Fading light dims the sight,
And a star gems the sky,
From afar drawing nigh,
Falls the night.
Day is done, gone the sun,
From the lake, From the hills,
From the sky.
All is well, safely rest,
God is nigh.
Then good night, Peaceful night,
Till the light of the dawn
God is near, do not fear,
Friend, good night.
Born: October 29, 1913 at
Spring City, PA
Entered Service in the US
Army from Spring City, PA
14, 1944 at the age of 30
The Medal of Honor During World War II For heroism September
at Brest, Brittany, France
Hallman's battalion was attacking the fortified city of Brest
when it was held up by a strongly defended enemy position which
had turned back repeated Allied attacks over a three-day period.
Hallman's company advanced to within several hundred yards of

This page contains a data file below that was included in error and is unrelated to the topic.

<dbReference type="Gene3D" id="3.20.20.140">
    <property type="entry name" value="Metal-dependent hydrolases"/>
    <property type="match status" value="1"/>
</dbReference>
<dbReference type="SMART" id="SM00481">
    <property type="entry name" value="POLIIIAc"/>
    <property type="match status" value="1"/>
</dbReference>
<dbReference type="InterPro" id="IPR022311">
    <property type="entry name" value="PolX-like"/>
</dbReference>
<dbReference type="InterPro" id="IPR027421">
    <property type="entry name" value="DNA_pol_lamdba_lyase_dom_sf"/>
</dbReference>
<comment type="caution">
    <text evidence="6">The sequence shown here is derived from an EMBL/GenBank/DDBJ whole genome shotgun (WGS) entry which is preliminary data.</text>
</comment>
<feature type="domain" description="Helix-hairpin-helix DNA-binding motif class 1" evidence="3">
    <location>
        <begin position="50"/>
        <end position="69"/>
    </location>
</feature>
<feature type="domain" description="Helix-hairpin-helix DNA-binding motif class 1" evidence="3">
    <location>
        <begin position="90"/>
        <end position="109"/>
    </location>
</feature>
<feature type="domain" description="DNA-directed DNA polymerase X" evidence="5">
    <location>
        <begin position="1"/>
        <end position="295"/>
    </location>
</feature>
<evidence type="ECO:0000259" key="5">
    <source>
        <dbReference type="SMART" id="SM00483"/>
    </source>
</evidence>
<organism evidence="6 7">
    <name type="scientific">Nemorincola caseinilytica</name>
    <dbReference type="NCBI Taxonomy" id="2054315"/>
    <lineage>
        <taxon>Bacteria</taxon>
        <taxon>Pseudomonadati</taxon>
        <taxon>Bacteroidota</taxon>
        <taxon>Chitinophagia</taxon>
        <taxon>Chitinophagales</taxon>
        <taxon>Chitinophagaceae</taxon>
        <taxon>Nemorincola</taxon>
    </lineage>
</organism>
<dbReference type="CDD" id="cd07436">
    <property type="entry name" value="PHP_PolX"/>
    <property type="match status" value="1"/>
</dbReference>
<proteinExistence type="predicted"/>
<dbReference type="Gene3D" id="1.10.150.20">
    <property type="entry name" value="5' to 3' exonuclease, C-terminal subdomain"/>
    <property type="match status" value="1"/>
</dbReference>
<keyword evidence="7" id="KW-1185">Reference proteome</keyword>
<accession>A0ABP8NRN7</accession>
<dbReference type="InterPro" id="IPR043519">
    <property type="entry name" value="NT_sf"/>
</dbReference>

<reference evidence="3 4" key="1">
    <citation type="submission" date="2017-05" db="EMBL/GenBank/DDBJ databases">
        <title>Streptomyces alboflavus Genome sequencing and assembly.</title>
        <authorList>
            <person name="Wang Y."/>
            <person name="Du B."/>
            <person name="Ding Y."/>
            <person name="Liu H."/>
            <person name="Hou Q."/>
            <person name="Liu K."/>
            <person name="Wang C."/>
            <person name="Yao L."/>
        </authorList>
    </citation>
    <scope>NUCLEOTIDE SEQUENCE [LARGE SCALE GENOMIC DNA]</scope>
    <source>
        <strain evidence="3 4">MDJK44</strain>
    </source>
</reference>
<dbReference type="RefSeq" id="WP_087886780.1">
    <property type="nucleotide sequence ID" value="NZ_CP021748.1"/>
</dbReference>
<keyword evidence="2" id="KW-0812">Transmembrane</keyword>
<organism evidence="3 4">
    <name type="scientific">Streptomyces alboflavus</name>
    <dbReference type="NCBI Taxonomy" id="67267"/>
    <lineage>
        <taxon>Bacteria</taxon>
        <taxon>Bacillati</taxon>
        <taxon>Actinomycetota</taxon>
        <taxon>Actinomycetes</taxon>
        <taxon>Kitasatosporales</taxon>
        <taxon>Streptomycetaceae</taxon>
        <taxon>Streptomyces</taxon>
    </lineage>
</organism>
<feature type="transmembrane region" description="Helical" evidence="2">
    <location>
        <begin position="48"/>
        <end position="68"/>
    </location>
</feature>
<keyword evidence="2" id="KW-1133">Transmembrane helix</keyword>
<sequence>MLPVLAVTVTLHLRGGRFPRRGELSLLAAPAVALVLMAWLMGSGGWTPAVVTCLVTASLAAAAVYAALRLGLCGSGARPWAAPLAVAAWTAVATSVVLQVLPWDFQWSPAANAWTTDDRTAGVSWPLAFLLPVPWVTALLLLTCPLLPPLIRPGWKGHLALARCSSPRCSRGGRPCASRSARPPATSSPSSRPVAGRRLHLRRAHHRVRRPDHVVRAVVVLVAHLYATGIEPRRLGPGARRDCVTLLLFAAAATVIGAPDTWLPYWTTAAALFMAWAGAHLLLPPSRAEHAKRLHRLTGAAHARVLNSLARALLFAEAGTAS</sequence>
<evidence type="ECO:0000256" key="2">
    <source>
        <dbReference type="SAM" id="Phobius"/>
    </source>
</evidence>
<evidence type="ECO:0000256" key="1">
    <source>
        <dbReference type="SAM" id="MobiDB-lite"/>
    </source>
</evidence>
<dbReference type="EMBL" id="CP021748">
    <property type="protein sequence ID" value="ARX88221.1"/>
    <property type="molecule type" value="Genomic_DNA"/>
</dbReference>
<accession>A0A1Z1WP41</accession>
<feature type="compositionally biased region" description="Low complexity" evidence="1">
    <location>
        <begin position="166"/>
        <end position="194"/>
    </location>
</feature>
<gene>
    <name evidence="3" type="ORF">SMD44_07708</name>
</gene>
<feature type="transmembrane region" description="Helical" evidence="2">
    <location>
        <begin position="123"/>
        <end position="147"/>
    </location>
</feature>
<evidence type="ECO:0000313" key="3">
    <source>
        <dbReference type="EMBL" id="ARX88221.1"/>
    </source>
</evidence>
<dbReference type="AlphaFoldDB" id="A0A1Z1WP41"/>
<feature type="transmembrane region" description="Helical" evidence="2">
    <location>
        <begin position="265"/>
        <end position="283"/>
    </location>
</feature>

the enemy position but was again halted by intense fire.
Realizing that the position must be neutralized without delay,
Staff Sergeant Hallman ordered his squad to cover his movements
with fire while he advanced alone to a point from which he could
make the assault. Without hesitating he leaped over a hedgerow
into a sunken road, the central point of the German defenses
which was known to contain an enemy machinegun position and at
least 30 enemy riflemen. Firing his carbine and hurling
grenades, unassisted, he killed or wounded four of the enemy and
ordered the remainder to surrender. Immediately, 12 of the enemy
surrendered and the position was secured by the remainder of his
company. Seeing this about 75 additional enemy in the vicinity
surrendered. This single heroic act on the part of Staff
Sergeant Hallman resulted in the immediate advance of the entire
battalion for a distance of 2,000 yards to a position from which
Fort Keranroux was captured later the same day.